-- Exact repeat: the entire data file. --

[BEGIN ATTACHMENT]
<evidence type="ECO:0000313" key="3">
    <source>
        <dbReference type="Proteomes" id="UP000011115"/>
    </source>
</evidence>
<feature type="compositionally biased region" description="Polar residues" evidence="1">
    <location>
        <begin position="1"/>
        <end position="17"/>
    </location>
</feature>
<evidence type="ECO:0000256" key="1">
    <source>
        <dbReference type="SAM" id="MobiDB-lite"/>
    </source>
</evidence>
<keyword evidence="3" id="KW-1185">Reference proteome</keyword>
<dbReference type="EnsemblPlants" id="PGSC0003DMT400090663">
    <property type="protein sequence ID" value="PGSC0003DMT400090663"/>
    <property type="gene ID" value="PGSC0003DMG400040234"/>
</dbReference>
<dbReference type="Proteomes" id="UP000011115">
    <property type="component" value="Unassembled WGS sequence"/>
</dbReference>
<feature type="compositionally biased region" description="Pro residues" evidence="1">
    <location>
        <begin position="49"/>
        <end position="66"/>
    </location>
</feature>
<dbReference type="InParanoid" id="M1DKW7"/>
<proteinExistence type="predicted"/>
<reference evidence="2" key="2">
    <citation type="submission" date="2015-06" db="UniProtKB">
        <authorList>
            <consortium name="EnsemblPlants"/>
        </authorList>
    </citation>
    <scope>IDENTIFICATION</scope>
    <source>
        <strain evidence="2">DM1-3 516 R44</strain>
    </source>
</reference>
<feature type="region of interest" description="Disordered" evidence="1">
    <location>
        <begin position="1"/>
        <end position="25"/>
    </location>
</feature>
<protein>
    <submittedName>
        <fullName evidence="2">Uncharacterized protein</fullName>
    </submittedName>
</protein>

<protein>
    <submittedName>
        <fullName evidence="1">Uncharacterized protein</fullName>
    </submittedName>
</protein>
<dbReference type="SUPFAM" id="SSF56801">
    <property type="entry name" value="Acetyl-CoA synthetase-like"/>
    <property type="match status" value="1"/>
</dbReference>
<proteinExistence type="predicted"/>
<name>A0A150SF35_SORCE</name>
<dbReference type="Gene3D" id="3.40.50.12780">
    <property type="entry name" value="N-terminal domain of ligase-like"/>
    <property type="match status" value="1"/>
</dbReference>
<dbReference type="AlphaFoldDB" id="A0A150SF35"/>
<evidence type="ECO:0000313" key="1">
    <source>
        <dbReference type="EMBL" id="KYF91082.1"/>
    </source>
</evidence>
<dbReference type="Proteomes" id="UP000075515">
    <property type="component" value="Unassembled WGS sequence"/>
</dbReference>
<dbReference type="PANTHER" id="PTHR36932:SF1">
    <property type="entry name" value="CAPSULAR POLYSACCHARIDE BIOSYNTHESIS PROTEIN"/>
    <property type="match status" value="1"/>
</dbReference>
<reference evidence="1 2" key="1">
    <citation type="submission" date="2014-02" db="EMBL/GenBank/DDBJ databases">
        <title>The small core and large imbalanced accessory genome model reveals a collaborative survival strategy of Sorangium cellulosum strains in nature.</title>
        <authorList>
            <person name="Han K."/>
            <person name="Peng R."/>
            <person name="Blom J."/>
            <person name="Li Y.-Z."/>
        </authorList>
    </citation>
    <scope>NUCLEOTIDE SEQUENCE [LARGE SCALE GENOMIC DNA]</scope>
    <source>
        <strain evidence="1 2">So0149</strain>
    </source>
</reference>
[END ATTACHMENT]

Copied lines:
<evidence type="ECO:0000313" key="3">
    <source>
        <dbReference type="Proteomes" id="UP000011115"/>
    </source>
</evidence>
<feature type="compositionally biased region" description="Polar residues" evidence="1">
    <location>
        <begin position="1"/>
        <end position="17"/>
    </location>
</feature>
<evidence type="ECO:0000256" key="1">
    <source>
        <dbReference type="SAM" id="MobiDB-lite"/>
    </source>
</evidence>
<keyword evidence="3" id="KW-1185">Reference proteome</keyword>
<dbReference type="EnsemblPlants" id="PGSC0003DMT400090663">
    <property type="protein sequence ID" value="PGSC0003DMT400090663"/>
    <property type="gene ID" value="PGSC0003DMG400040234"/>
</dbReference>
<dbReference type="Proteomes" id="UP000011115">
    <property type="component" value="Unassembled WGS sequence"/>
</dbReference>
<feature type="compositionally biased region" description="Pro residues" evidence="1">
    <location>
        <begin position="49"/>
        <end position="66"/>
    </location>
</feature>
<dbReference type="InParanoid" id="M1DKW7"/>
<proteinExistence type="predicted"/>
<reference evidence="2" key="2">
    <citation type="submission" date="2015-06" db="UniProtKB">
        <authorList>
            <consortium name="EnsemblPlants"/>
        </authorList>
    </citation>
    <scope>IDENTIFICATION</scope>
    <source>
        <strain evidence="2">DM1-3 516 R44</strain>
    </source>
</reference>
<feature type="region of interest" description="Disordered" evidence="1">
    <location>
        <begin position="1"/>
        <end position="25"/>
    </location>
</feature>
<protein>
    <submittedName>
        <fullName evidence="2">Uncharacterized protein</fullName>
    </submittedName>
</protein>

<protein>
    <submittedName>
        <fullName evidence="1">Uncharacterized protein</fullName>
    </submittedName>
</protein>
<dbReference type="SUPFAM" id="SSF56801">
    <property type="entry name" value="Acetyl-CoA synthetase-like"/>
    <property type="match status" value="1"/>
</dbReference>
<proteinExistence type="predicted"/>
<name>A0A150SF35_SORCE</name>
<dbReference type="Gene3D" id="3.40.50.12780">
    <property type="entry name" value="N-terminal domain of ligase-like"/>
    <property type="match status" value="1"/>
</dbReference>
<dbReference type="AlphaFoldDB" id="A0A150SF35"/>
<evidence type="ECO:0000313" key="1">
    <source>
        <dbReference type="EMBL" id="KYF91082.1"/>
    </source>
</evidence>
<dbReference type="Proteomes" id="UP000075515">
    <property type="component" value="Unassembled WGS sequence"/>
</dbReference>
<dbReference type="PANTHER" id="PTHR36932:SF1">
    <property type="entry name" value="CAPSULAR POLYSACCHARIDE BIOSYNTHESIS PROTEIN"/>
    <property type="match status" value="1"/>
</dbReference>
<reference evidence="1 2" key="1">
    <citation type="submission" date="2014-02" db="EMBL/GenBank/DDBJ databases">
        <title>The small core and large imbalanced accessory genome model reveals a collaborative survival strategy of Sorangium cellulosum strains in nature.</title>
        <authorList>
            <person name="Han K."/>
            <person name="Peng R."/>
            <person name="Blom J."/>
            <person name="Li Y.-Z."/>
        </authorList>
    </citation>
    <scope>NUCLEOTIDE SEQUENCE [LARGE SCALE GENOMIC DNA]</scope>
    <source>
        <strain evidence="1 2">So0149</strain>
    </source>
</reference>